THE WHITE HOUSE
Office of the Press Secretary
STATEMENT BY THE PRESS SECRETARY
Acting U.N. Ambassador Peter Burleigh is today signing the Kyoto Protocol on behalf of the United States.
The Protocol, negotiated last December in Kyoto, Japan, is an historic step forward in international efforts to address global climate change. Representatives of more than 160 nations are gathered this week in Buenos Aires to continue the important work begun in Kyoto. Our signing reaffirms America's commitment to work with the international community to turn the broad concepts of the Kyoto Protocol into working realities. It also ensures our ability to continue playing a strong role in completing work on the key issues that remain unresolved.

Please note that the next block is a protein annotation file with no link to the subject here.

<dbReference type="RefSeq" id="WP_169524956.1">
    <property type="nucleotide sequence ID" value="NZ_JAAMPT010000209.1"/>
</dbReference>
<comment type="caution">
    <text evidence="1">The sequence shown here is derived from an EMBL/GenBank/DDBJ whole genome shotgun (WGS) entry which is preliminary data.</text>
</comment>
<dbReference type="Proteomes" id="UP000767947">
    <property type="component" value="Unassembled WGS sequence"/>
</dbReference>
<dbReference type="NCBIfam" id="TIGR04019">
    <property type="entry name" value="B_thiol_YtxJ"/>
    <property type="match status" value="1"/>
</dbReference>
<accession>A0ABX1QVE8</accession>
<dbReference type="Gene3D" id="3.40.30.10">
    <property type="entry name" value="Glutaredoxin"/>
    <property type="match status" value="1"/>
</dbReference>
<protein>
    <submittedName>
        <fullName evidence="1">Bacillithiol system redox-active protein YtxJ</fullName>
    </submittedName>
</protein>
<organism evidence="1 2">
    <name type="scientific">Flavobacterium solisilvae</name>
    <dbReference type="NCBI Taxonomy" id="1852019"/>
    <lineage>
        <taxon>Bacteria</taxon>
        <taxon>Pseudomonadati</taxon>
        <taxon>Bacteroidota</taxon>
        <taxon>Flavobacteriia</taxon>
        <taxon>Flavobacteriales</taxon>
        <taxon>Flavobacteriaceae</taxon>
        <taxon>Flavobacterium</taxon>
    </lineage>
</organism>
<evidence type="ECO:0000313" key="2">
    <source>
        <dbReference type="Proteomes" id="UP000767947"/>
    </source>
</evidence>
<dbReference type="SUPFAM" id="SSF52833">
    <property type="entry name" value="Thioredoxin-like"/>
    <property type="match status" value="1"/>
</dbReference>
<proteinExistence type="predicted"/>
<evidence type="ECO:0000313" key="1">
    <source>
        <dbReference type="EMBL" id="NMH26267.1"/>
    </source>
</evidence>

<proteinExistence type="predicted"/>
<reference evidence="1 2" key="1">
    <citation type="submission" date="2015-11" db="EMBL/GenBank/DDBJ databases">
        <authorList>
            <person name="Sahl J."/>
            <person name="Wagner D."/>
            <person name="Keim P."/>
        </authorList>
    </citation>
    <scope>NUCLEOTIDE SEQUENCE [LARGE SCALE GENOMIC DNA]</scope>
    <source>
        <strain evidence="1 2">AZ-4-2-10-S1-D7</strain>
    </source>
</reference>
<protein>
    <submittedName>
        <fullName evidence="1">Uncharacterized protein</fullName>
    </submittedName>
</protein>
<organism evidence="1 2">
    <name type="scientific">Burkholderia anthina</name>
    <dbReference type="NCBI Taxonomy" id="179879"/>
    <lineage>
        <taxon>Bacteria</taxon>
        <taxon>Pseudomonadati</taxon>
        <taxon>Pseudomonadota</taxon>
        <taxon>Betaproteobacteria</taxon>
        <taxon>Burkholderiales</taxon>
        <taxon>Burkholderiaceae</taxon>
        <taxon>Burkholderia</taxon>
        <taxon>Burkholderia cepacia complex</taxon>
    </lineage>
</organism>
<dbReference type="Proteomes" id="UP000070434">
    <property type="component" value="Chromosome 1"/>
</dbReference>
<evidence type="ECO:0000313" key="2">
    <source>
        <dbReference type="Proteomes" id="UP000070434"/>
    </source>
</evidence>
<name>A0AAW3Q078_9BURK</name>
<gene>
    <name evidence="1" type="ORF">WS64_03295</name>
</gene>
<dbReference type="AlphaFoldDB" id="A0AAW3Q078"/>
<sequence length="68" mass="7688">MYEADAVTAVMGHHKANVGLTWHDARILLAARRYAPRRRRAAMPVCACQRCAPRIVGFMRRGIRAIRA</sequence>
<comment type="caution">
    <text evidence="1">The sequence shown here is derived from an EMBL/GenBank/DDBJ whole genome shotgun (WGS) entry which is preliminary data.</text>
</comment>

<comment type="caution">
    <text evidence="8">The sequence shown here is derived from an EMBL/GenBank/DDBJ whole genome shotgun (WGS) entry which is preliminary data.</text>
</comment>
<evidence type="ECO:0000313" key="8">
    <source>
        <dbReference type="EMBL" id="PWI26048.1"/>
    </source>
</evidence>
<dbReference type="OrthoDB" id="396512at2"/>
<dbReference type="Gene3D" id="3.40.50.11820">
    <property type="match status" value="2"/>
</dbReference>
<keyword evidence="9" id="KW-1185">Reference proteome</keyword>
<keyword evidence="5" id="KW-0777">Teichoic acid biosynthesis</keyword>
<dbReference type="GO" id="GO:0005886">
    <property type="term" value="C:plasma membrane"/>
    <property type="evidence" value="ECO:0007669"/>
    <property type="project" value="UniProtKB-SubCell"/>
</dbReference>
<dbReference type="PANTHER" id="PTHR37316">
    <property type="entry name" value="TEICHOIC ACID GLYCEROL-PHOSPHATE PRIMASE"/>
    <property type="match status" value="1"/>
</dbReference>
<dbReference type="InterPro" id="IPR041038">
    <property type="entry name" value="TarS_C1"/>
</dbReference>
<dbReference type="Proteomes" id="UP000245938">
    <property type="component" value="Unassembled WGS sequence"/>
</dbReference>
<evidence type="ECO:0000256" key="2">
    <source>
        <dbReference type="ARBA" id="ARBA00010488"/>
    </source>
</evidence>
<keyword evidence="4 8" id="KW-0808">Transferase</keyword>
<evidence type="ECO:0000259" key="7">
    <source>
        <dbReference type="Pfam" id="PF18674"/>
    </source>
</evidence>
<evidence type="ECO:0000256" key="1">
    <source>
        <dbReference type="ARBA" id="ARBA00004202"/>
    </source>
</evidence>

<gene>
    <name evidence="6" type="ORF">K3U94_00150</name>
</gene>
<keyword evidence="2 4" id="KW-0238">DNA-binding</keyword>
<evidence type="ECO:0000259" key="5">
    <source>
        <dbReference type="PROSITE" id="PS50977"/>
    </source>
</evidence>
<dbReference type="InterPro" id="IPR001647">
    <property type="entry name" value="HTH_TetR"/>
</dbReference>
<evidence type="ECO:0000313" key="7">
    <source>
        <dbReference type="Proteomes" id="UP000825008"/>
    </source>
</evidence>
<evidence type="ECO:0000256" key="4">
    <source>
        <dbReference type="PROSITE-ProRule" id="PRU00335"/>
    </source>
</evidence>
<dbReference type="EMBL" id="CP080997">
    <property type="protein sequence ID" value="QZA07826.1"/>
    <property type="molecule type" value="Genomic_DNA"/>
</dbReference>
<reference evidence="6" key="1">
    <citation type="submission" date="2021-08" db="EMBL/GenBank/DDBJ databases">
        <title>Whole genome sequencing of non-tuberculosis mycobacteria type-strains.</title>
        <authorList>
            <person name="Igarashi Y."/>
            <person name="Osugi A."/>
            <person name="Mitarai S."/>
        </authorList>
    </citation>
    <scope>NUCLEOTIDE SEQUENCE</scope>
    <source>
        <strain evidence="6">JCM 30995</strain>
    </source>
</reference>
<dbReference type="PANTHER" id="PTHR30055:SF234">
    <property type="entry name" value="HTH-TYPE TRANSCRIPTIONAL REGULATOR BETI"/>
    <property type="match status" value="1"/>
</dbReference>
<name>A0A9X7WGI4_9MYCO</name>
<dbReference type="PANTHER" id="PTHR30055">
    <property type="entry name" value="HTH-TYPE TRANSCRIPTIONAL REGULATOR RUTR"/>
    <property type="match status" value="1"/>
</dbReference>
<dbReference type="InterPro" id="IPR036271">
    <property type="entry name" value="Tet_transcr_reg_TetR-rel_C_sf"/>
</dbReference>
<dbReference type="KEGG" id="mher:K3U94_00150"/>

Signing does not legally commit the United States to implement the Protocol. The Protocol would become binding only with the advice and consent of the U.S. Senate. President Clinton has made clear that the United States regards the Kyoto Protocol as a work in progress, and that it will not be submitted for ratification without the meaningful participation of key developing countries in efforts to address climate change.
We are encouraged by President Menem's announcement yesterday, in Buenos Aires, that Argentina will take on a binding emissions target under the same timetable as developed countries. Argentina is the first developing country to pledge such action, and we applaud President Menem's leadership and courage.